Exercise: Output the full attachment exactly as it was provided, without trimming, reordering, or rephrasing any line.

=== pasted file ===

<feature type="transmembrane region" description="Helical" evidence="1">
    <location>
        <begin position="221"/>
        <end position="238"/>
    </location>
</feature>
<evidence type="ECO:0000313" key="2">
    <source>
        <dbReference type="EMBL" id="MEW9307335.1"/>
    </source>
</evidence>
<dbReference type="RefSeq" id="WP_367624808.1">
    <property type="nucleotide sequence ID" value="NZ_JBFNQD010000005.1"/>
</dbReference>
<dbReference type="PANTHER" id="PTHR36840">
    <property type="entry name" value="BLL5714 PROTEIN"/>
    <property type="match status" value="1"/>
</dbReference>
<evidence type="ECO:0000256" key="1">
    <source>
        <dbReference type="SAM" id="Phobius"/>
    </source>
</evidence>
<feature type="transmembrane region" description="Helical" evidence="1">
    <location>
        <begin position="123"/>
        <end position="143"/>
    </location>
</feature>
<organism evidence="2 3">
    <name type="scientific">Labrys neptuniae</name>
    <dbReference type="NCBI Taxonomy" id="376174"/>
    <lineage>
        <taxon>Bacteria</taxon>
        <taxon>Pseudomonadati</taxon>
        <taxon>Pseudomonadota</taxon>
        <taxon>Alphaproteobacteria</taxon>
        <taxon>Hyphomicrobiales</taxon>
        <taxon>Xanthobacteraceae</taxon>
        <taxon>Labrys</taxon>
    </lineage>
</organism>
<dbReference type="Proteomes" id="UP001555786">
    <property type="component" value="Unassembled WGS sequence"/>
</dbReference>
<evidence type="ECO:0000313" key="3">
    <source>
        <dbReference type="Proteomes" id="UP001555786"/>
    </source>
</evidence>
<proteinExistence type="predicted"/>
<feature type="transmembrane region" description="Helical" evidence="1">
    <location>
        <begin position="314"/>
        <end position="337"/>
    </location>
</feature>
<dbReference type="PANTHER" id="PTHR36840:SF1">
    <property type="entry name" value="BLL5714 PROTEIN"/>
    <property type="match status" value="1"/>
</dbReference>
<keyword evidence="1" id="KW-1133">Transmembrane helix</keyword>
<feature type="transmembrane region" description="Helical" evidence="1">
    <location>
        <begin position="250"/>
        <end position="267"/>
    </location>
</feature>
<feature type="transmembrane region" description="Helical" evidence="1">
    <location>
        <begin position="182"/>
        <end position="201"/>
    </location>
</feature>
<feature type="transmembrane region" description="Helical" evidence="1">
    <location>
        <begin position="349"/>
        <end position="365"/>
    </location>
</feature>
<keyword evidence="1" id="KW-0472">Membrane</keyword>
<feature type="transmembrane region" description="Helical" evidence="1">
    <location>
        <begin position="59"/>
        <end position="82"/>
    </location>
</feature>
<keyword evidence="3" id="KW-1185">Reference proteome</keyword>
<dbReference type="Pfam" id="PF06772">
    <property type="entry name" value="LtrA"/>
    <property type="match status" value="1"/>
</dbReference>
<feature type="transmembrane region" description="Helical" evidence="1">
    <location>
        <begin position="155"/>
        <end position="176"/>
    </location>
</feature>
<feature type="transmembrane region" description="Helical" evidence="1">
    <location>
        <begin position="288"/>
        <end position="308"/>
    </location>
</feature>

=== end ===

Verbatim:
<feature type="transmembrane region" description="Helical" evidence="1">
    <location>
        <begin position="221"/>
        <end position="238"/>
    </location>
</feature>
<evidence type="ECO:0000313" key="2">
    <source>
        <dbReference type="EMBL" id="MEW9307335.1"/>
    </source>
</evidence>
<dbReference type="RefSeq" id="WP_367624808.1">
    <property type="nucleotide sequence ID" value="NZ_JBFNQD010000005.1"/>
</dbReference>
<dbReference type="PANTHER" id="PTHR36840">
    <property type="entry name" value="BLL5714 PROTEIN"/>
    <property type="match status" value="1"/>
</dbReference>
<evidence type="ECO:0000256" key="1">
    <source>
        <dbReference type="SAM" id="Phobius"/>
    </source>
</evidence>
<feature type="transmembrane region" description="Helical" evidence="1">
    <location>
        <begin position="123"/>
        <end position="143"/>
    </location>
</feature>
<organism evidence="2 3">
    <name type="scientific">Labrys neptuniae</name>
    <dbReference type="NCBI Taxonomy" id="376174"/>
    <lineage>
        <taxon>Bacteria</taxon>
        <taxon>Pseudomonadati</taxon>
        <taxon>Pseudomonadota</taxon>
        <taxon>Alphaproteobacteria</taxon>
        <taxon>Hyphomicrobiales</taxon>
        <taxon>Xanthobacteraceae</taxon>
        <taxon>Labrys</taxon>
    </lineage>
</organism>
<dbReference type="Proteomes" id="UP001555786">
    <property type="component" value="Unassembled WGS sequence"/>
</dbReference>
<evidence type="ECO:0000313" key="3">
    <source>
        <dbReference type="Proteomes" id="UP001555786"/>
    </source>
</evidence>
<proteinExistence type="predicted"/>
<feature type="transmembrane region" description="Helical" evidence="1">
    <location>
        <begin position="314"/>
        <end position="337"/>
    </location>
</feature>
<dbReference type="PANTHER" id="PTHR36840:SF1">
    <property type="entry name" value="BLL5714 PROTEIN"/>
    <property type="match status" value="1"/>
</dbReference>
<keyword evidence="1" id="KW-1133">Transmembrane helix</keyword>
<feature type="transmembrane region" description="Helical" evidence="1">
    <location>
        <begin position="250"/>
        <end position="267"/>
    </location>
</feature>
<feature type="transmembrane region" description="Helical" evidence="1">
    <location>
        <begin position="182"/>
        <end position="201"/>
    </location>
</feature>
<feature type="transmembrane region" description="Helical" evidence="1">
    <location>
        <begin position="349"/>
        <end position="365"/>
    </location>
</feature>
<keyword evidence="1" id="KW-0472">Membrane</keyword>
<feature type="transmembrane region" description="Helical" evidence="1">
    <location>
        <begin position="59"/>
        <end position="82"/>
    </location>
</feature>
<keyword evidence="3" id="KW-1185">Reference proteome</keyword>
<dbReference type="Pfam" id="PF06772">
    <property type="entry name" value="LtrA"/>
    <property type="match status" value="1"/>
</dbReference>
<feature type="transmembrane region" description="Helical" evidence="1">
    <location>
        <begin position="155"/>
        <end position="176"/>
    </location>
</feature>
<feature type="transmembrane region" description="Helical" evidence="1">
    <location>
        <begin position="288"/>
        <end position="308"/>
    </location>
</feature>